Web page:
The events in Newtown, Connecticut this past Friday have left me feeling fearful, angry and out of control. I'm sure I don't have to tell anyone what happened. By now, the world knows that the United States has had yet another mass shooting. This time, the shooter claimed the most innocent of victims - twenty children that were only six and seven years old. And six more adults - teachers - that devoted their lives to their students. Every time Ed or I heard or read another horrific detail - our stomachs would drop and tears would come. It was Brian's birthday weekend so there was a lot of distraction, thank God. And the TV was never on so the boys were shielded from gruesome news reports.
I am the first to admit that I'm an idealist. I have never understood fighting or war or the need for guns. I think hunting is sad - perhaps I was so traumatized as a child when Bambi lost his mother that I just can't understand why anyone would kill an innocent animal. I think everyone should just live peacefully and lovingly. The end, with a big red bow on top. And I don't understand why it is still - when we have experienced one shooting after another in this country - why it is STILL so easy to get guns. And not just guns, but machine guns. Guns with magazine clips that hold rounds and rounds of ammunition that can fire rapidly - Rambo style. Who needs guns like that? People who want to kill - that's who. I am not going to get into a huge gun debate here - but suffice to say, I am hoping that the laws change. I understand, more than most, that the mental health system is broken. That regular, law abiding citizens have guns responsibly - and that put in the wrong hands, guns are deadly. And I know that the people who shouldn't have guns need to have easier access to mental health assistance. But that is a mountain - so, in the meantime I want laws to change. I am praying that it will become just as hard to get guns and ammunition as it is for me to buy Sudafed at the pharmacy. Or just as hard to get and maintain a drivers licence and car insurance. Just as hard to adopt a child - with home studies and classes and more. I know I am an idealist - but more checks and balances at the gun shop and especially at gun shows and banning guns that should only be used by the military seems like a pretty simple place to start. Then we can address everyone's mental health. (After this experience, someone will need to address MY mental health.)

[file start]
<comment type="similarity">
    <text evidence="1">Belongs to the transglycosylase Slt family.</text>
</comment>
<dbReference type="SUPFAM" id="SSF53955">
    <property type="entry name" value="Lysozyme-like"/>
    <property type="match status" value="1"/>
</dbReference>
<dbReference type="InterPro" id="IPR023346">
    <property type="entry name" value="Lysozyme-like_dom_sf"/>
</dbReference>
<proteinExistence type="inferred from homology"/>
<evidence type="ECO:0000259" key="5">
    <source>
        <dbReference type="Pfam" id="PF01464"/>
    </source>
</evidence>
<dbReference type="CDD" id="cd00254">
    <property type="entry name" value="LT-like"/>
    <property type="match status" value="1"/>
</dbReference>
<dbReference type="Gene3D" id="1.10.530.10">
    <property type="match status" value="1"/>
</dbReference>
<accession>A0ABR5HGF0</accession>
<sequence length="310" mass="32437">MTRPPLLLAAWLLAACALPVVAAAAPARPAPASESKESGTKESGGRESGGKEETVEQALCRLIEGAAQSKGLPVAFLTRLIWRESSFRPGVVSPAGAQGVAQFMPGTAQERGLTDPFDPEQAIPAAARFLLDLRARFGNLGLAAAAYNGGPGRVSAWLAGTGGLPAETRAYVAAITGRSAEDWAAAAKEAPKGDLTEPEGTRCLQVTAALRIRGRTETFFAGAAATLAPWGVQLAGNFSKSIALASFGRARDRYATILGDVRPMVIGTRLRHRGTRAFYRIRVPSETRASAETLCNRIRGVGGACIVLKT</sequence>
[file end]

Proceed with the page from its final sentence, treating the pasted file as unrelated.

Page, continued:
But I also know the world doesn't work that way. I know there is evil and people do terrible things. Ed and I have both been victims of pretty violent crimes in our lifetime, so we know this first hand. Which is probably why what happened in Newtown has me frozen with fear.
I did not send Gavin and Brian to school today... out of fear.
I wanted to hear from both of their schools before I felt better about sending them. I wanted to know if they have protocols they follow if, God forbid, something like this happened. I was also very afraid of "copy cats" trying to make a name for themselves and "out do" the shooter in Connecticut. Maybe I was being a little irrational, but I didn't care. Keeping them home made us feel better.
I called Gavin's school first and spoke with the Principal. Gavin's special needs classroom "rents space" in a local Kindergarten center. That means that Gavin's teacher is not really part of the faculty there - technically. And that also means that the email sent out regarding the school shooting to all the parents who have kids in that school never reached me - since we aren't technically part of that school! I was happy I called when the Principal realized that she hadn't been including Gavin's teacher in her faculty meetings. I asked if she could go through all of the safety procedures with Miss Megan, the two classroom aides - and even Miss Sara. She assured me that she would begin doing that immediately. She obviously wouldn't go into detail about their safety procedures - but what she could tell me about the steps they'd take and the drills they have made me feel a lot better.